GEORGE TEMPLE FIELDING, III
MEMORIAL TO CAPTAIN FIELDING
Alma Signal Enterprise June 5, 1947
The members of Ed. Palenske Post No. 32, of Alma, had charge of the Memorial Day services at the Wabaunsee Cemetery.
After the Wabaunsee services the thirty-two members of the Post present went to the Mitchell farm in Wabaunsee township, where a stone with bronze tablet had been erected to the memory of Captain George T. Fielding III, who was killed in action at Luzon. The monument was dedicated by the Legion to all service men who lost their lives in the war, and to Captain Fielding.
The following story was written by Temple Fielding, a brother of Captain Fielding, but was received too late for publication Memorial Day:
“In his early boyhood, one of life's greatest adventures for George was to return to the land of his people. Grandfather Fielding was several times Mayor of Manhattan, a pillar in the community; Father Fielding was a proud graduate of the wheat fields, the local schools and the State College. They were Kansas. By blood and choice, so was young “Dodge.”
It was 1926 when he made his boldest expedition. He was passing his second summer at the Big Four Ranch [the Mitchell farm] near Wamego, a quiet earnest boy of ten. Miss Maude Mitchell, his cousin, packed a lunch for the pirates—Junior Bright, age nine, was his companion—and together they trudged across the road and up the steep hill, which smiles over the countryside. As an afterthought, Miss Mitchell tucked a ten-cent bag of clover seed into their parcel.
They spent a long day on top of their mountain, searching for arrowheads, playing Captain Kidd, munching sweet drumsticks from the lunch box, watching the wind in the golden sea below. Dodge planted the clover with tender care; Junior sunned himself on a rock and made up yarns about the cotton clouds. Before darkness fell, they returned to the farmhouse, happy in the accomplishment of their perilous mission.
As the years passed, Dodge grew away from the soil, but he never forgot it. Eastern schools claimed him. He was graduated from Princeton with Highest Honors in 1939. The University gave him the White Cup, symbol for performance in the ROTC; they knew a soldier when they saw one.
In battle, percentages too often run out. He volunteered for the National Guard in 1940, and during his three years in the Pacific he fought as a forward observer, survey officer, and reconnaissance officer—the riskiest assignments in Field Artillery. At Munda he was personally commended by Lt. General Harmon, Supreme Commander of the invasion; in New Guinea he was awarded the Bronze Star; later he was recommended for the Legion of Merit. But no soldier can land with the first wave forever; his chapter was closed when a Jap grenade exploded during the last major campaign of the war.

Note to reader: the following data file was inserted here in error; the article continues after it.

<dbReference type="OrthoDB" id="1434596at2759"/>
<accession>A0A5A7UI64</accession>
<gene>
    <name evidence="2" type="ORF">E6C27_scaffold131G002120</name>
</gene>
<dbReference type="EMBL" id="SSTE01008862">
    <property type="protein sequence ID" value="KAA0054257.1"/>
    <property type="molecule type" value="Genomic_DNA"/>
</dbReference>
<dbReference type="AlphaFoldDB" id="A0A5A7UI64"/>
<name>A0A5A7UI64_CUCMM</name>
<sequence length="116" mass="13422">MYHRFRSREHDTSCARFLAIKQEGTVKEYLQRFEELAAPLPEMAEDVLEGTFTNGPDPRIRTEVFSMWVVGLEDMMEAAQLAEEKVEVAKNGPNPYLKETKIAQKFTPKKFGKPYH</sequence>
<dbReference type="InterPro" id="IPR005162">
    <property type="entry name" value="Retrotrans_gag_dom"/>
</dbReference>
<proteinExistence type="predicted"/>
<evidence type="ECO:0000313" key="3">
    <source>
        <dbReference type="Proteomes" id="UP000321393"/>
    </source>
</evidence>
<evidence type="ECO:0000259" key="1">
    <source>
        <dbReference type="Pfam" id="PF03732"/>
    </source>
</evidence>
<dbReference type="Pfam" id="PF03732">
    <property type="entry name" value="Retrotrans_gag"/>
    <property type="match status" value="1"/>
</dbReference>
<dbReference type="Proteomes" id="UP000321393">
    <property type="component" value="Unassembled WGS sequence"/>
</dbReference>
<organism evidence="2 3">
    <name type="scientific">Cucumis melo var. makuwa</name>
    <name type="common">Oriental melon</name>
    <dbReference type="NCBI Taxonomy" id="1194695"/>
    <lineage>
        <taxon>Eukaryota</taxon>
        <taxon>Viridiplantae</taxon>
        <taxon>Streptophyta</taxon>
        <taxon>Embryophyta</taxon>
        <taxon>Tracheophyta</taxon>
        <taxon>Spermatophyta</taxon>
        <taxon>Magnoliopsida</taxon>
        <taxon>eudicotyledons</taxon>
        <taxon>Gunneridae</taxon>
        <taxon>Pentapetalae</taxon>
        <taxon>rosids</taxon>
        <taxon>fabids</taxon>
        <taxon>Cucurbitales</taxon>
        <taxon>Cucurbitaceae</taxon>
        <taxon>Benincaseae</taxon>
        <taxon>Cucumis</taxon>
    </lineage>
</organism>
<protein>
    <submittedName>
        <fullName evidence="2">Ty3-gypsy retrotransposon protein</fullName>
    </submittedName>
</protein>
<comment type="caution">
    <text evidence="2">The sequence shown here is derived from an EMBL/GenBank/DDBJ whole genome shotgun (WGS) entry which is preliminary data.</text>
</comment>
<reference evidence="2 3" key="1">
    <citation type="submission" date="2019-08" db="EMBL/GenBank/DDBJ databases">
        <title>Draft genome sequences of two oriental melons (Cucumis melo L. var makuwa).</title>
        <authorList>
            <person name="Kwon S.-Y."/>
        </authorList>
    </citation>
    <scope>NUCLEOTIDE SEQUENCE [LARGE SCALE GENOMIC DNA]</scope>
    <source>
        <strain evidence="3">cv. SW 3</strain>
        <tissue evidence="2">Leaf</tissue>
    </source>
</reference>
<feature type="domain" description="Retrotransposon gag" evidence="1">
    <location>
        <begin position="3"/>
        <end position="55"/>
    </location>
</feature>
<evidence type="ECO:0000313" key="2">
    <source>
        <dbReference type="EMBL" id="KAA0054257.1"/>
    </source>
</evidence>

Twenty-one years is a lifetime to many men, but to clover it is a fleeting second of time. The seeds this youngster planted multiplied with two decades of passing seasons. On top of the hill there now stretches a soft rich blanket, a blaze of color which can be seen from miles around. The American Legion men of Alma were there on Memorial Day; so was “Aunt Maude,” Hal Weaver and other friends.
The surviving members of his family—Connecticut, Michigan, New York, California, and five other states—have chosen this flowering hilltop as the site most suitable as a living memorial. On a large rock in the center of the pink patch was placed a bronze tablet. It says:—
Captain George T. Fielding III. 192nd F.A. Bn., 43rd Div., U.S. A. Killed in Action Near Manila. P.I. April 30, 1945. Aged 28 years.
Then simply and quietly, “In memory of Dodge—Doer of Good Deeds.”
Because the memory of Dodge and our thousands of Dodge's will live as long and spread as heartily as the Kansas clover.”
George Temple Fielding, III, called "Dodge", was the grandson of George Temple Fielding, pioneer businessman and two-time mayor of Manhattan, Kansas. He was a cousin of the William Mitchell family, who owned Mount Mitchell. Captain Mitchell's wife, Mary Chamberlain Mitchell, had a sister, Josephine, who married William Temple Hornaday, the famous pioneer environmentalist and founder of what is now the Bronx Zoo in New York. Their only child, Helen, married married George Temple Fielding II, and they had three children, George, Lorraine, and Temple Hornaday Fielding. Temple was the author of the widely used Fielding's Guide to Europe. George was a 1939 graduate of Princton University, where he received honors as an ROTC cadet. When World War II broke out he enlisted and was sent to the Pacific Theatre where he was killed in action. The following tribute was written by his brother Temple.
Junior Bright and Dodge Fielding, 1926
Palmyre Mitchell, wife of William Izott Mitchell, at the dedication of the Dodge Fielding memorial, May 30, 1947